In a rising tide of populist sentiment, Brazil’s two largest cities swore in mayors from outside the political class Sunday, underscoring widespread frustration with the establishment.
In the nation’s financial capital of São Paulo, João Doria, dubbed “the Brazilian Donald Trump,” took his oath of office on January 1. The millionaire businessman and former host of “The Apprentice Brazil” handily defeated his opponents in the mayoral election last October, drawing huge support from “the depoliticized voters dissatisfied with the political class.”
Doria achieved such an unprecedented majority, in fact, that it is the first time that São Paulo has elected a candidate in the first round of voting since the Brazilian redemocratization in 1985. Doria won the popular vote even in the poorest neighborhoods of the city.
According to Brazilian media outlets, the comparison between Doria and Trump is not without merit. Reports suggest that so-called “ordinary citizens” in Brazil do not feel represented by professional politicians, a phenomenon that is exacerbated by numerous public cases of corruption and a basic political disconnect with the rank-and-file.
Fed up with business as usual, residents of São Paulo turned to a man viewed as a successful entrepreneur and a political outsider untainted by the system. Moreover, Doria had achieved something his opponents lacked: contact with the common man.
Being wealthy, Doria is also seen as less vulnerable to the financial corruption of political office, an attribute that has also been applied to Donald Trump. And being economically successful, Doria offers citizens the hope of sharing some day in what he has achieved.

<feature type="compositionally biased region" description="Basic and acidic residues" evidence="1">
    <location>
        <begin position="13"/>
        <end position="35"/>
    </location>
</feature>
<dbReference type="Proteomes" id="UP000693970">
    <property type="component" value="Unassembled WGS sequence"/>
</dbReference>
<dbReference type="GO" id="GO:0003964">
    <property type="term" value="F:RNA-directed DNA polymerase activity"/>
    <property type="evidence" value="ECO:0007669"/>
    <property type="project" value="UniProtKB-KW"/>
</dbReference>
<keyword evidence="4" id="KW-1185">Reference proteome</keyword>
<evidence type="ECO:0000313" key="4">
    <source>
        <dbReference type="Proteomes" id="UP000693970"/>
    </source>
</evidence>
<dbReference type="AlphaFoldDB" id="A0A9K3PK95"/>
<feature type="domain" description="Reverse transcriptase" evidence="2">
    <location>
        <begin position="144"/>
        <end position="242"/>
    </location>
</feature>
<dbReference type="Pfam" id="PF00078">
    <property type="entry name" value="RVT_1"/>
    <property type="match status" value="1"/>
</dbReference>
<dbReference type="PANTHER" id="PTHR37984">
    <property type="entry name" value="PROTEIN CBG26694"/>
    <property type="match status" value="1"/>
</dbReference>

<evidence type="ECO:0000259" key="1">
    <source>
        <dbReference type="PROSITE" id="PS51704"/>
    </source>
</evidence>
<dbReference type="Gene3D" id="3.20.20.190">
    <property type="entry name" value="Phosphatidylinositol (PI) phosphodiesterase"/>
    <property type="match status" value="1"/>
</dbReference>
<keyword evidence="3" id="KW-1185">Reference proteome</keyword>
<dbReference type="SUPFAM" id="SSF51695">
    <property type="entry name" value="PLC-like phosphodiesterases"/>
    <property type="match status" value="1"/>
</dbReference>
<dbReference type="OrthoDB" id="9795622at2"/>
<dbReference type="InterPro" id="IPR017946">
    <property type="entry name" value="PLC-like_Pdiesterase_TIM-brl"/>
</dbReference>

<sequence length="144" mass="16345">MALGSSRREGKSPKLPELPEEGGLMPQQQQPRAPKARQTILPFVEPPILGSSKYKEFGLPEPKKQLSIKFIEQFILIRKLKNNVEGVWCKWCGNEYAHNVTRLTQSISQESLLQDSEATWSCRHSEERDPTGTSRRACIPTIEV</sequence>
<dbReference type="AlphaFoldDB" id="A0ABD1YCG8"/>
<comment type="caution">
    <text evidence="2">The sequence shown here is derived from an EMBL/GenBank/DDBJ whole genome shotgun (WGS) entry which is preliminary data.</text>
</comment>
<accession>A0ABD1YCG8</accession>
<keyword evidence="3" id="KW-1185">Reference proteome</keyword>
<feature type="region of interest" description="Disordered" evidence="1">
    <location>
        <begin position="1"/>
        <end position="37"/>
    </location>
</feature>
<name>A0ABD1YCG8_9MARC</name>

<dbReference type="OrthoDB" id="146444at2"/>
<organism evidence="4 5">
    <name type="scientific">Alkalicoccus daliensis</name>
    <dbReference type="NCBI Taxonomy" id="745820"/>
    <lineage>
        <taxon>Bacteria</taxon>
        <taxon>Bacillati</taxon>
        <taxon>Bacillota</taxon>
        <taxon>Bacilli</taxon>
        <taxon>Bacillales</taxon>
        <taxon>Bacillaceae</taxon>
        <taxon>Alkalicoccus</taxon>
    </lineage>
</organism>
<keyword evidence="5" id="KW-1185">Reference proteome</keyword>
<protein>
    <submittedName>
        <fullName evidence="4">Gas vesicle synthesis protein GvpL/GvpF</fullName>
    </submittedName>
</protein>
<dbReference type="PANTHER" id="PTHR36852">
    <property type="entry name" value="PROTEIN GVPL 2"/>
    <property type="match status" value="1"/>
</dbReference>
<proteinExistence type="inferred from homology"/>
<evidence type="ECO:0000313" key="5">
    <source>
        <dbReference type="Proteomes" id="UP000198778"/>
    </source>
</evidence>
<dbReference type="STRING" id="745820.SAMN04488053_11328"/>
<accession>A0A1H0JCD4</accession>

From reality show host to college professor and businessman, throughout his career Doria has proven to be versatile and to adapt to new circumstances and challenges—qualities that bode well for his term as mayor of South America’s largest city.
Meanwhile, in Rio de Janeiro, senator Marcelo Crivella was also sworn in as mayor on Sunday, a second populist victory for the country. As an Evangelical bishop as well as a senator, Crivella ran on a platform of opposition to corruption as well as the tough financial management that the economically crippled city will need in the next four years.
Even before taking office, at 10 am on Sunday at City Hall, the new mayor enacted 78 decrees aimed at moving the city back toward solvency, severely cutting back government offices.
But Crivella’s electoral success was due to social issues as well, such as opposition to abortion and the centrality of faith and family, positions not associated with his opponent, Marcelo Freixo, a socialist.
“No, no and no to the legalization of abortion, no to the legalization of drugs, no to the gender ideology of our six-year-old children,” said Crivella in his acceptance speech following the election.
Despite their popularity, both new mayors have much work ahead of them to make good on their promises of transparency and effective management. Yet for the moment the citizens of Brazil seem happy to have asserted their right to self-government by electing men outside the system.
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